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Channel-in-a-Box(ing Day)


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BOXING_DAYIt’s getting close to Christmas and, as such, I am reminded of “Boxing Day” – that obscure “Day-After-Christmas” holiday celebrated in the United Kingdom (and Canada, Australia and New Zealand)… in this modern age, it has merely become a bank holiday in those countries, but its origins were thought to be because, in olden times, when everybody had servants, the servants worked on Christmas Day but then the next day, when the servants were preparing to leave to see their families, they were presented with their “gift boxes” from their employers – hence, “Boxing Day.”

Boxing Day is not quite Christmas, but bears a strong resemblance to it. Like Boxing Day, Channel-in-a-Box is not quite a full size studio, but it, too,Rockin-Around-the-Christmas-Tree-Wallpaper bears a strong resemblance to it. How can you fit a studio in a box? By using the latest technology and focusing sharply on high-quality basics, you can effectively get enough broadcast BOFFO into a portable box to have an efficient streamlined package. By altering the focus of your studio, you can accomplish a variety of different things. If your channel in a box is strictly audio, for example, you can get an effective remote location for your radio station that will be able to do much more with your voices and your music than a portable studio that includes as visual component and must, therefore, have a potent video server included.

Although Channel-in-a-Box is more economically feasible for a start-up media group than a full-fledged brick and mortar establishment, because it’s not everything a full studio with sound and video equipment is, after all. But it IS the brain, with easy access ports and points to receive input from its ears (audio equipment) and its eyes (video equipment) or by telepathy (i.e., the internet). The brain processes information and makes it more readily comprehensible before storing it away in its memory. There’s quite a bit of hardware and software jammed into the Channel-in-a-Box. Small companies aren’t the only ones with a use for such tech; an established studio could keep a few on hand for use as a/an satellite location(s) or in case of emergency.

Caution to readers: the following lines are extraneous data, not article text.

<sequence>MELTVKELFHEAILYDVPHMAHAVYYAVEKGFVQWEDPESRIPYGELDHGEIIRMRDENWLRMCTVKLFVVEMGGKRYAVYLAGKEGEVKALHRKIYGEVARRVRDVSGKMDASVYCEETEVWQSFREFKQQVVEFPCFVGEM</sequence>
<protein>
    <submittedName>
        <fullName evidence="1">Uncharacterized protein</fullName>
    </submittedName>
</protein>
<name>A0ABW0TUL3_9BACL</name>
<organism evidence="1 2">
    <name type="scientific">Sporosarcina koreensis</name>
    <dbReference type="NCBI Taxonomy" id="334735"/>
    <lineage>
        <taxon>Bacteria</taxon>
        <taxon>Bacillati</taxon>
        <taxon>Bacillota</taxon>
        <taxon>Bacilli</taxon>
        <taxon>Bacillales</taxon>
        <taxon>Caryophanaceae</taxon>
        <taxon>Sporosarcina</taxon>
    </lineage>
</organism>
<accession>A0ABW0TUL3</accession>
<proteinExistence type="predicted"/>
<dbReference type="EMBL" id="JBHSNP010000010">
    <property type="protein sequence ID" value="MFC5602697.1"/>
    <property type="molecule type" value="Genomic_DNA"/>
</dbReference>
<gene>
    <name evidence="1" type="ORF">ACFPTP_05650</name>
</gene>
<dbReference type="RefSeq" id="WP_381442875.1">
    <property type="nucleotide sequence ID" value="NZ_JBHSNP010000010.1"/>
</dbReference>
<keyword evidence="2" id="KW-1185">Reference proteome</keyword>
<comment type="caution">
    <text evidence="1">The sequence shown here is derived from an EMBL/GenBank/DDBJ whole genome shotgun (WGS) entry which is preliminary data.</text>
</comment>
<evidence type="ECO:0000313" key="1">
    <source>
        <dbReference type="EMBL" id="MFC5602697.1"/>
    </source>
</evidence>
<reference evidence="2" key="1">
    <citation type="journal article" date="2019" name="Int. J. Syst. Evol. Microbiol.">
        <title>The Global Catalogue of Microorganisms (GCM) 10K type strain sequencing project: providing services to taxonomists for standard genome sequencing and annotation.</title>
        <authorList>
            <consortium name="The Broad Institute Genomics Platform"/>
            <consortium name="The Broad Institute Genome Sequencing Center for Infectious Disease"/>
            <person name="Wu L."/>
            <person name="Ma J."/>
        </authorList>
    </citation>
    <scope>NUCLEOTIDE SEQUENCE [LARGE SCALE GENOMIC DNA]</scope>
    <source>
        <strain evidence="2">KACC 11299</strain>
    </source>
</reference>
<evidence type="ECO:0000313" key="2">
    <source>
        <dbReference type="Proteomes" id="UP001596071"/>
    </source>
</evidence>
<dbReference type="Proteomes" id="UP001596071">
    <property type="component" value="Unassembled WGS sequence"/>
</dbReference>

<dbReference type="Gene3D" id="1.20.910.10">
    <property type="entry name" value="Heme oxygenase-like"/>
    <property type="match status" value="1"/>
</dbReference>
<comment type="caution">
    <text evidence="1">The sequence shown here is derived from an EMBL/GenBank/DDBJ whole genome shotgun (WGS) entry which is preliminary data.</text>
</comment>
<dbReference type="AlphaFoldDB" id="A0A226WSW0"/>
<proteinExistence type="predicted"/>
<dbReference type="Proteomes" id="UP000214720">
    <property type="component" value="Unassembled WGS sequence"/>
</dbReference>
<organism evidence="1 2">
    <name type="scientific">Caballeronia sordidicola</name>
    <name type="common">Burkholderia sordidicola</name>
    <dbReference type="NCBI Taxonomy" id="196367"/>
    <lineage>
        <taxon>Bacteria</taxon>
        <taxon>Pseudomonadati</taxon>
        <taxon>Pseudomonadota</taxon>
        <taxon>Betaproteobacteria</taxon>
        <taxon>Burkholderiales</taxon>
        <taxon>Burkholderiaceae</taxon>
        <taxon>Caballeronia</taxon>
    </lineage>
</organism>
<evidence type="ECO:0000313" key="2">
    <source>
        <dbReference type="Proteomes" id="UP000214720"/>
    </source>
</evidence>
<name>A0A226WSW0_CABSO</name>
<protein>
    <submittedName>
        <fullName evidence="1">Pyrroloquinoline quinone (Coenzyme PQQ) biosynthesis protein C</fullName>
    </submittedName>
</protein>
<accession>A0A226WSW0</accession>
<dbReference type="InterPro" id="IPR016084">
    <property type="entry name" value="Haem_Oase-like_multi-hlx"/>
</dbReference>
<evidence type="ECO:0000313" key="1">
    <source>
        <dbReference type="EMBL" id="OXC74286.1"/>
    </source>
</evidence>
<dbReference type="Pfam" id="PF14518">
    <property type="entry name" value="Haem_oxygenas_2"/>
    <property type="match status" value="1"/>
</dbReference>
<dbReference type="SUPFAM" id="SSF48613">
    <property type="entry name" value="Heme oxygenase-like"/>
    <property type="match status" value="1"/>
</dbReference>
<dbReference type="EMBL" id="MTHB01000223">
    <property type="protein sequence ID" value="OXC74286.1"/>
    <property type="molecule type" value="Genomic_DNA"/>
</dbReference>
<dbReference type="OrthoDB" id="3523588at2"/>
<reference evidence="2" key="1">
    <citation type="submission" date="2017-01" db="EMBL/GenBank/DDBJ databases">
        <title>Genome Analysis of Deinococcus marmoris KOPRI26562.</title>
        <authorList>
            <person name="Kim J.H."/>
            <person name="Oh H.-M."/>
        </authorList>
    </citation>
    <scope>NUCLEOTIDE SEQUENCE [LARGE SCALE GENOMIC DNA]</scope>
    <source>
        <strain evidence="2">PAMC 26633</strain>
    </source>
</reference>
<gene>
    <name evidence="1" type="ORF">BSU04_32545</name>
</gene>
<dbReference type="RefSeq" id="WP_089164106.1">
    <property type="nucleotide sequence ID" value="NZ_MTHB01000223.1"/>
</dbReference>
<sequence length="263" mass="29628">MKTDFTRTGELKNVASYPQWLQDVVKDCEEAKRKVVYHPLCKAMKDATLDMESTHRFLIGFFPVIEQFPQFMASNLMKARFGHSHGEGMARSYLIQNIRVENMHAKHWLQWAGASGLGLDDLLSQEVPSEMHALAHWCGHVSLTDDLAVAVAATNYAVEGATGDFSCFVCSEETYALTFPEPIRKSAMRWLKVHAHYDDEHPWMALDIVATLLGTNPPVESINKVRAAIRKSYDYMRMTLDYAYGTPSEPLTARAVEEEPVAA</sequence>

As our technology has improved, it’s not as necessary to skip nearly as many frills as it was when the Studio-in-a-Box concept first started being used in Asia & Europe. If you already knew about this nifty bit of tech a while ago but dismissed it as too primitive, then perhaps it’s time to take another look; the economy (both financially and spatially) of having a miniaturized studio that packs into one small area (which consequently can also reduce the human costs of personnel) with the entire sequence of playout from switchers on to servers and then incorporating graphics and on through channel branding and utilizing audio and routing, requires some top-notch software (thoughts) to go in our hardware (brain).

The Channel-in-a-Box provides a cornucopia of broadcast options and ability. Replacing a dozen pieces of hardware with something you can fit in a suitcase. Because of its all-in–one nature, the broadcast professional has less wiring to keep straight; this is caused by the (external) wiring that is eliminated by having all the necessary connections made internally in one piece of hardware.

Remo

There are a number of quality Channel-in-a-Box type products out there. The REMO 22 (and its larger more permanent cousins (with more bells and whistles) the VDESK LTD, VDESK PRO, VDESK PRO+) are the submissions to the market for Rushworks TV in this class. The REMO 22 is so portable that it can fit into suitable locations for carry-on luggage on most commercial airlines, saving it from the risks inherent with (cue scary/dramatic music) airline baggage handlers! The REMO 22 boasts a 22 inch touch screen monitor.

These systems boast 4 or 8 HD/SD-SDI inputs for the REMO 22 and 8 or 12 HD/SD-SDI inputs for the VDESK; for both products, ISO capture of inputs is now available, as well, with format-able streaming and recording, Multi-layer DSK, Dual-Clip Players, Pip and Chroma Keys, Full motion overlays and the ability to perform easy transitions and effects – all part of the Producer’s Interface which is a new addition to the software in both of these cutting-edge products. Both products include the same software including the (new this year) Producer’s Interface. This invaluable addition to the product’s already burgeoning cleverness allows almost anyone to manipulate cameras and edit and stream… this is way cool.